(2) While we work hard, we do play well together. From snuggies in the office to orange flair being worn at our events, our company’s personality is a fun and creative one. This was on full display as we laughed it up on Tuesday. Here are a few fun, SFW pictures that show the lighter side of our crew, both in our Brentwood, Tennessee office and “down the road” at Arrington Vineyards.
Hmm… I wonder who else will have orange Bonobos pants on today
Kelsey + Joan taking a moment
2nd wave of wine tasting (Robert, Daniel, Jack, Dan, Mika, Michelle + random woman)
shocked that three people had to share 1 beer (Mika, Michelle and Kelsey)
No wine monsters here (Misty, Kelsey and Mika)… but the monster was out
Our fearless AssocPub, Kelsey Weaver
Our version of the conch, sported by our Managing Editor, Naomi
Winner, best tee shirt… c/o Shane
To beat down the pinata
Puffy Muffin to get folks in early
I think I’m properly attired… right Bill? And thanks for the hat!
Might be making this our 3rd office – does the move committee approve?
Shoes optional for Misty and me, stylish socks Robert!
Jake getting comfy
How’d that get in here?
(3) Finally, kudos to all those who preceded our team. While people come and go, our brand and reputation reflects many years of hard work and the collective efforts of many talented men and women. In addition, big thanks to companies like Circ (supporting our web and hosting needs), Robertson Design (for design), Data Marketing (in terms of fulfillment), Snapshot (videos), PrintWorks (prints materials for our conferences & reprints) and Grafix Solutions (business cards) for helping us look good!
While change is a constant, it is impressive to look back to the very first issue of the magazine and see how far we’ve come. I’ve shared this proverb before (and will most likely do so again): “If you want to go fast, go alone. If you want to go far, go together.” Appropriate for how we got here today… and how we aspire to grow in the future.
With trips this week to St Louis, Nashville and New York City in the rear-view mirror, forgive me for asking: is it Friday yet? While AA and Amtrak earned my business, it’s the following points that stick out from the week that was:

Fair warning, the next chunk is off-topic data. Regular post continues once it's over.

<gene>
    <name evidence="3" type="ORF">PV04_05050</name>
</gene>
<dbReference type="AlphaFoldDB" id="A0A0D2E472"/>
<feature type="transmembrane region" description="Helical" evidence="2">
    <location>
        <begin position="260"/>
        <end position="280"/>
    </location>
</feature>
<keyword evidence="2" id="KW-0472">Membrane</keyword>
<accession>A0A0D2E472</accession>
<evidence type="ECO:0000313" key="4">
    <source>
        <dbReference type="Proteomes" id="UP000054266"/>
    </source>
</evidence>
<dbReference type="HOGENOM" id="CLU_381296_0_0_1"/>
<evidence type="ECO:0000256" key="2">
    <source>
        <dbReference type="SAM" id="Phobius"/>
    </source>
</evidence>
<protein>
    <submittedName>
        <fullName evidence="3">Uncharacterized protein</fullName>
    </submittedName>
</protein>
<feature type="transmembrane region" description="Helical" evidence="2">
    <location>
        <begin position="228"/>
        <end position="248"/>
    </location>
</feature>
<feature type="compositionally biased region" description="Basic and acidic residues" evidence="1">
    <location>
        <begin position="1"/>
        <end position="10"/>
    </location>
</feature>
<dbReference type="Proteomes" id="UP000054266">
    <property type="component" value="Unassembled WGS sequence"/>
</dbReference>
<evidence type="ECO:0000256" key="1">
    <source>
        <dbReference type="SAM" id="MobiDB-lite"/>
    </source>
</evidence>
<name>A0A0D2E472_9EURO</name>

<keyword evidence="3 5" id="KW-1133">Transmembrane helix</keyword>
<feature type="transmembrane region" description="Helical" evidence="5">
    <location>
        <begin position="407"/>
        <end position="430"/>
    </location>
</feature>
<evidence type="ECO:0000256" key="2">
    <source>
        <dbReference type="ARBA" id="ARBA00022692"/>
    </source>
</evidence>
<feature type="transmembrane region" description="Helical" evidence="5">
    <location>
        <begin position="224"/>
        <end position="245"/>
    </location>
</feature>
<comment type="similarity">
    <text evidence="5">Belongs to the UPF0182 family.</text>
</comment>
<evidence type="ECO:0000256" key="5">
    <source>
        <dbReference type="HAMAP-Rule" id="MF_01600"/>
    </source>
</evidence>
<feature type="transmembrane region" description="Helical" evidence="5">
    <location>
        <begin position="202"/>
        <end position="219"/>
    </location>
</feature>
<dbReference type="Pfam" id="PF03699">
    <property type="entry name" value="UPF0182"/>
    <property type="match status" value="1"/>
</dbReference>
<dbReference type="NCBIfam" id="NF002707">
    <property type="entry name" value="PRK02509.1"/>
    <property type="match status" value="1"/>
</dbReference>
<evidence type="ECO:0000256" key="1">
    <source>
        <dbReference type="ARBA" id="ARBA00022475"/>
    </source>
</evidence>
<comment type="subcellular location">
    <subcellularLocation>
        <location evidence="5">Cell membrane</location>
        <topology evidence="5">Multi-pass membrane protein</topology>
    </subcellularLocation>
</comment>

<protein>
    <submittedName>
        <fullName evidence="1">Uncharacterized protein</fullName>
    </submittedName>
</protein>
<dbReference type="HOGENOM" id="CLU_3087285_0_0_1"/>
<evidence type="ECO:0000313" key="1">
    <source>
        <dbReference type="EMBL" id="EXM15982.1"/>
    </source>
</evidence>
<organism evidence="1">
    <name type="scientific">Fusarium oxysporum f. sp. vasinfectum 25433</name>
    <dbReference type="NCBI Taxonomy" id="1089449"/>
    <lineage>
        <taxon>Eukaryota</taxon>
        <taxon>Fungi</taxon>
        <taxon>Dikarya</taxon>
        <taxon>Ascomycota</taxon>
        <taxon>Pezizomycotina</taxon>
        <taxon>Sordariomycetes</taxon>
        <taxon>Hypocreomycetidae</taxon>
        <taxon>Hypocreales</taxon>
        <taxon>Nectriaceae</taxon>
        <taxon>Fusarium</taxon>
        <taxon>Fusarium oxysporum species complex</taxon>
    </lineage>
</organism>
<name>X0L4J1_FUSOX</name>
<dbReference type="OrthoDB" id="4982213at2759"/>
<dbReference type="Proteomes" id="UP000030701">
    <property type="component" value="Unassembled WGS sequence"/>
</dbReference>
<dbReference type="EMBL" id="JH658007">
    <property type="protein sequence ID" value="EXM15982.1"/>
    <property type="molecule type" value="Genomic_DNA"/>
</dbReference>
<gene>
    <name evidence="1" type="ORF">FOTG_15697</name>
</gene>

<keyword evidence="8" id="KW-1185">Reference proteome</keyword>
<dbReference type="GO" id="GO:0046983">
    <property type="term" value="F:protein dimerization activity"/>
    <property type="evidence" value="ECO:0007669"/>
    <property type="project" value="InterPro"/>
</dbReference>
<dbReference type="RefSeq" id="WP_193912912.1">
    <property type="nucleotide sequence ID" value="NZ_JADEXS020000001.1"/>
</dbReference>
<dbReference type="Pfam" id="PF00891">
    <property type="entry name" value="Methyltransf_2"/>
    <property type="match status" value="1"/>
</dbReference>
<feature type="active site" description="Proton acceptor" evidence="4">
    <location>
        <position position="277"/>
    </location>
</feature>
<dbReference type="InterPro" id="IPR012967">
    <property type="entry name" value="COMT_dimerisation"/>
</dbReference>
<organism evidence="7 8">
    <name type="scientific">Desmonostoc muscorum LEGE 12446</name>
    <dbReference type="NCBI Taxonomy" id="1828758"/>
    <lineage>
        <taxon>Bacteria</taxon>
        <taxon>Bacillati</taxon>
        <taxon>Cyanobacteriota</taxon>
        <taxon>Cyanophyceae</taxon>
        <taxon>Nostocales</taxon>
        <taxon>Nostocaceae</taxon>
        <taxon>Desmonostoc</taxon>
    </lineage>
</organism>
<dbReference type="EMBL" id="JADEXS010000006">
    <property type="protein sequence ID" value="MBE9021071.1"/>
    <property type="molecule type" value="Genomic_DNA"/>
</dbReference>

As I’ve written, quite a few banks continue to shy away from social media tools like Twitter, LinkedIn and Facebook. Well guess what. The SEC said its ok to use ’em to disseminate material information without running afoul of their fair disclosure rule (Reg FD). So I wonder how many public banks — Bank Director counts 487 in its database — will start to announce key information on sites like these and subsequently embrace this medium to engage with investors and consumers alike?
I was in the Keefe, Bruyette & Woods’ midtown offices yesterday morning. Fortuitous to be there talking M&A as the Provident New York merger with Sterling Bancorp had been announced just hours earlier. As the firm advised Sterling on the $344 million stock-for-stock deal, I left their offices wondering why more transformational deals that have strategic, and not just financial, value like this one aren’t being struck. One thought: a CEO wants to sell at a realistic price but has to overcome a reluctant investor base that comprises the majority of the board. I’m interested in other perspectives, and welcome your comments below.